If you were to trace the origin of one of Jamba Juice?s freshly squeezed juices, it wouldn?t take long before you ended up face to face with its most important supplier: Mother Nature. Whole fruits and vegetables from her gardens, groves, and orchards fill Jamba Juice's stores: kale, apples, pineapple, carrots, beets, and other produce. Although it?s serious about filling cups with wholesome, natural ingredients, the company is a little more playful when it comes to the palate.
Sure, there are classic juices on the juice menu. Purely Carrot, for instance, which is as elemental and straightforward as it sounds. But there?s also the Tropical Greens, which combines apple juice and pineapple with super greens and chia seeds. And there?s Kale Orange Power, loaded with kale, bananas, and orange juice?all of which are packed with a serious helping of vitamins and manganese. Regardless of which flavor you choose, each 12-ounce juice packs in at least 1.5 servings of fruits and veggies, making it a convenient way to restore energy and get nutrition on the go. The same commitment to simplifying healthy eating can be found throughout the Jamba Juice menu, from its Fruit and Veggie smoothies to its Artisan Flatbreads.
In addition to providing healthy options to customers, Jamba Juice sponsors Team Up for a Healthy America. The initiative is focused on improving childhood nutrition and fitness by encouraging fans to join the Team Up community of celebrities, athletes and other leaders committed to helping the nation stay fit?which you can do by visiting the main Jamba Juice website.
With over 500 stores serving the full freshly squeezed juice menu, Jamba Juice is the perfect way to blend in the good.
Daniel Wayne thinks of coffee roasting as “a serious art," but even that may be an understatement. As the owner and founder of Lola Coffee, Wayne performs all roasting in-house, relying on aromas, sounds, and his own intuition to get the delicate art down to a science. His enthusiasm for coffee has a long, passionate history. Like many before him, Daniel experienced his first love as a teenager, completely smitten by coffee’s dark, bold, and intoxicating qualities; the drink stole his heart, changed his life, and inspired him to open an espresso cart. His "all in-house" philosophy to coffee making first won over customers at Lux Coffee Bar, where Daniel's control over the perfect cup started with the roast and ended when he graced each coffee, mocha, and latte with intricate leaves, hearts, and other edible artwork; artwork that would eventually lead him to win the Millrock Latte Art Competition in Las Vegas in 2003. Today, at Lola, Daniel is still the man behind the beans—and the counter—and continues to focus on choosing, roasting, and brewing the best fair-trade, organic, and sustainable beans, possible. There, cappuccinos, café au laits, and café caramels are best enjoyed alongside one of the shop's decadent pastries, which are––true to form––made in-house.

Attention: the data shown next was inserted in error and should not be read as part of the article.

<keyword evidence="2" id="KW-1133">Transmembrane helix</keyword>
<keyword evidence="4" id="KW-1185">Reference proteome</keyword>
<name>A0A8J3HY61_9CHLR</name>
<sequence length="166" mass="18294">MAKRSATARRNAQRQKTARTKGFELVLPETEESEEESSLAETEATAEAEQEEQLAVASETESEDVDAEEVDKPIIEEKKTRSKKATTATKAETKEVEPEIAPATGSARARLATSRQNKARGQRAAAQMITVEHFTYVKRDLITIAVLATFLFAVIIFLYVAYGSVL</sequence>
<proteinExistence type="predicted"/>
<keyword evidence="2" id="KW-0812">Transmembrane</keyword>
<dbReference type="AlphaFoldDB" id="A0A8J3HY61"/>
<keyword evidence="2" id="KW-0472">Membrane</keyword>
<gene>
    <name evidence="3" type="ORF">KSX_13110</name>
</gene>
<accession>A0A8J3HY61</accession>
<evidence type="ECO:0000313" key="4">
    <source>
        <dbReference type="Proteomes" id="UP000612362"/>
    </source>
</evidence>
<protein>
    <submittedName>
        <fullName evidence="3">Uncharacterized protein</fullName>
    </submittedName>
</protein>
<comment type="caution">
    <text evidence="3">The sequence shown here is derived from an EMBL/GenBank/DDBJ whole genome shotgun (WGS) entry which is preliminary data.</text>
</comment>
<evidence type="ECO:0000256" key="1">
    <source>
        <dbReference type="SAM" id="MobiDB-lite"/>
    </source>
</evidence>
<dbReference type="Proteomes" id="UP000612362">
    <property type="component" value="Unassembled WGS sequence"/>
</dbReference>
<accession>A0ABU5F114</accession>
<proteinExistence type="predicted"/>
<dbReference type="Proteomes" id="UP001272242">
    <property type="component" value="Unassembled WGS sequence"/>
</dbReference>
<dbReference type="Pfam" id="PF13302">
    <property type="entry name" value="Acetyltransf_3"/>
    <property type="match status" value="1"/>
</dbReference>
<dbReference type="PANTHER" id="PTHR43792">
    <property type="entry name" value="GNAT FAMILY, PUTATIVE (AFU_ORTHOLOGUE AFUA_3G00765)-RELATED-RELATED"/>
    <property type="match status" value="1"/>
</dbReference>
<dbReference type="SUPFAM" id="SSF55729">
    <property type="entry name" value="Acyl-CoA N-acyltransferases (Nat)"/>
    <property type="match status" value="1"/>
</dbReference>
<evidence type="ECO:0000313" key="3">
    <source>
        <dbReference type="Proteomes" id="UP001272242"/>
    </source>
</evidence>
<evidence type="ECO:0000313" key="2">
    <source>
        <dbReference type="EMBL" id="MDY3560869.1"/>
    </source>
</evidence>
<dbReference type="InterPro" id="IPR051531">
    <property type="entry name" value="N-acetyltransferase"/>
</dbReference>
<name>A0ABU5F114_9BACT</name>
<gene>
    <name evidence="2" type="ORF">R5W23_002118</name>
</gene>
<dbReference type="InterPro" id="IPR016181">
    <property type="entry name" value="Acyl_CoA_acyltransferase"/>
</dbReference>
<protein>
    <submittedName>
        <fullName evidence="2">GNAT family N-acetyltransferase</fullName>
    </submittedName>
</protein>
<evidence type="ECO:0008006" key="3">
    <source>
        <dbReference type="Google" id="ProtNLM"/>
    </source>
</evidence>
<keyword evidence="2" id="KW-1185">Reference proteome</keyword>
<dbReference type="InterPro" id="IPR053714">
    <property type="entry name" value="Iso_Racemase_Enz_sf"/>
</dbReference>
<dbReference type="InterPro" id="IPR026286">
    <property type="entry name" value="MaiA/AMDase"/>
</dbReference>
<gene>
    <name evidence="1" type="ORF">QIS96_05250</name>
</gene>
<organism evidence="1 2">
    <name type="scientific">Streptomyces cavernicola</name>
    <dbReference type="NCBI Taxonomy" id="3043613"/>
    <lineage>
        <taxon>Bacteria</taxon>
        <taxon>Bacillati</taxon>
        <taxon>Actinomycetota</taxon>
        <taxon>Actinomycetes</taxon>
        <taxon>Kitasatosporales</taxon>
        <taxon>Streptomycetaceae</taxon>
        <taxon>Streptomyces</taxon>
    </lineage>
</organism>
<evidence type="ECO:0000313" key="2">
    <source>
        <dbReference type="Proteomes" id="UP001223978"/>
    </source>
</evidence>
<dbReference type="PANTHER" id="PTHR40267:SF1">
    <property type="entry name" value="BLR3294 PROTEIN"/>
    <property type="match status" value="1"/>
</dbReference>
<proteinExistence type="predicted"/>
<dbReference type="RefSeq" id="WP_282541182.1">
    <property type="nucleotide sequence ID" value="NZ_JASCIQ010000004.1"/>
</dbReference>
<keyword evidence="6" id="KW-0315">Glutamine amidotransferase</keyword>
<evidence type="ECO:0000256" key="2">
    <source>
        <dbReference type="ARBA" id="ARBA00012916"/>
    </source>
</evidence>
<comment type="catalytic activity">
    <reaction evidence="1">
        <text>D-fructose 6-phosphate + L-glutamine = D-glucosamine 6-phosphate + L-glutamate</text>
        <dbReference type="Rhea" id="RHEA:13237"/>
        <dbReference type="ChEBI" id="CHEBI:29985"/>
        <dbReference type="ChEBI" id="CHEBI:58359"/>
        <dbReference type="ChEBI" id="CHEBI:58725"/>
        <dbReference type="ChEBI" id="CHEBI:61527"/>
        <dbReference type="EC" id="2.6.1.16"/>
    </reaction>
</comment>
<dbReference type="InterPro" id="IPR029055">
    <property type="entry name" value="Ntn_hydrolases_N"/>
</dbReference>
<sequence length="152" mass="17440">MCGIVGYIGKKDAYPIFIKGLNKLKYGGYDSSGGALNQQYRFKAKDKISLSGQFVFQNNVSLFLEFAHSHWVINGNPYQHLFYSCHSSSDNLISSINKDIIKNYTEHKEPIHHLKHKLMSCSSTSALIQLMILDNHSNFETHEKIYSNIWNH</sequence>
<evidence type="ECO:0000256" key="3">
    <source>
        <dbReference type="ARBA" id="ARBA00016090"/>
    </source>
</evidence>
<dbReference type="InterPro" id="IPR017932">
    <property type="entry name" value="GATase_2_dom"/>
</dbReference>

WhereUBean Coffee's baristas can tell you exactly where their coffee has been before it arrived at the cafe. That's because the shop brews up direct-trade coffee from Intelligentsia. The Chicago-based Intelligentsia sends personnel to coffee plantations in countries including Guatemala, Peru, and Rwanda, where they work directly with coffee growers. The growers, who practice environmentally and socially sustainable growing, benefit from the financial stability the partnership creates as well the opportunity to share their artisanal skills with the world.
Back at WhereUBean, this translates into painstakingly brewed espresso drinks, frothy cappuccinos, and caramel lattes starring Ghirardelli caramel sauce. But the coffee shop doesn't just serve up coffee. They also brew organic Kilogram Tea and whip up scones, muffins, and cookies to pair with the hot beverages.
Mod shakes up the typical work environment by employing a concept most of us learned in kindergarten: sharing. A pass into their open work space surrounds freelancers, independent entrepreneurs, and other office-free individuals with tables, couches, and comfy chairs. This lets people work wherever best fuels their creative juices. Access to Wi-Fi and printing services helps complete the office essentials, as do ample meeting places including conference rooms and an outdoor patio with the same type of sunlight people enjoy on their days off.
Mod's not all about the daily grind, however. The facility also houses a public cafe and bar, where the staff brews coffee and pours craft beer by the tap and bottle. Complementing the drinks are sandwiches and small plates, such as bruschetta topped in goat cheese and heirloom tomatoes.
In 1983 Nord Brue and Mike Dressell decided that it didn't matter how far Burlington, Vermont was from New York City; no distance was too great to limit their access to New York-style bagels. So they spent 2.5 years apprenticing with a professional bagel baker from the city until they mastered the technique. Once they were comfortable with their skills and had accepted that it doesn't actually hurt the bagel to bite it, they opened their first Bruegger's Bagels, a casual bakery and café. Today, they have more than 300 eateries across the United States and Canada, each hawking freshly baked bagels, cream cheeses, sandwiches, coffee, and desserts.
Though he worked as a chef in Europe and on the East Coast, Cafe at Desert Ridge owner Mario Kuja embraced the flavors and flair of Southwestern cuisine upon moving to Arizona. Guided by his 22 years of culinary experience, he infuses many of his dishes with classic Southwestern spices, including the Sonoran burrito and the Southwest chicken salad. However, like a rare pottery collector or a mom who's obsessed with cleaning everything in the world, he doesn't neglect American and European dishes. Mario prepares these in the form of burgers, Mediterranean paninis, and meatball pappardelle.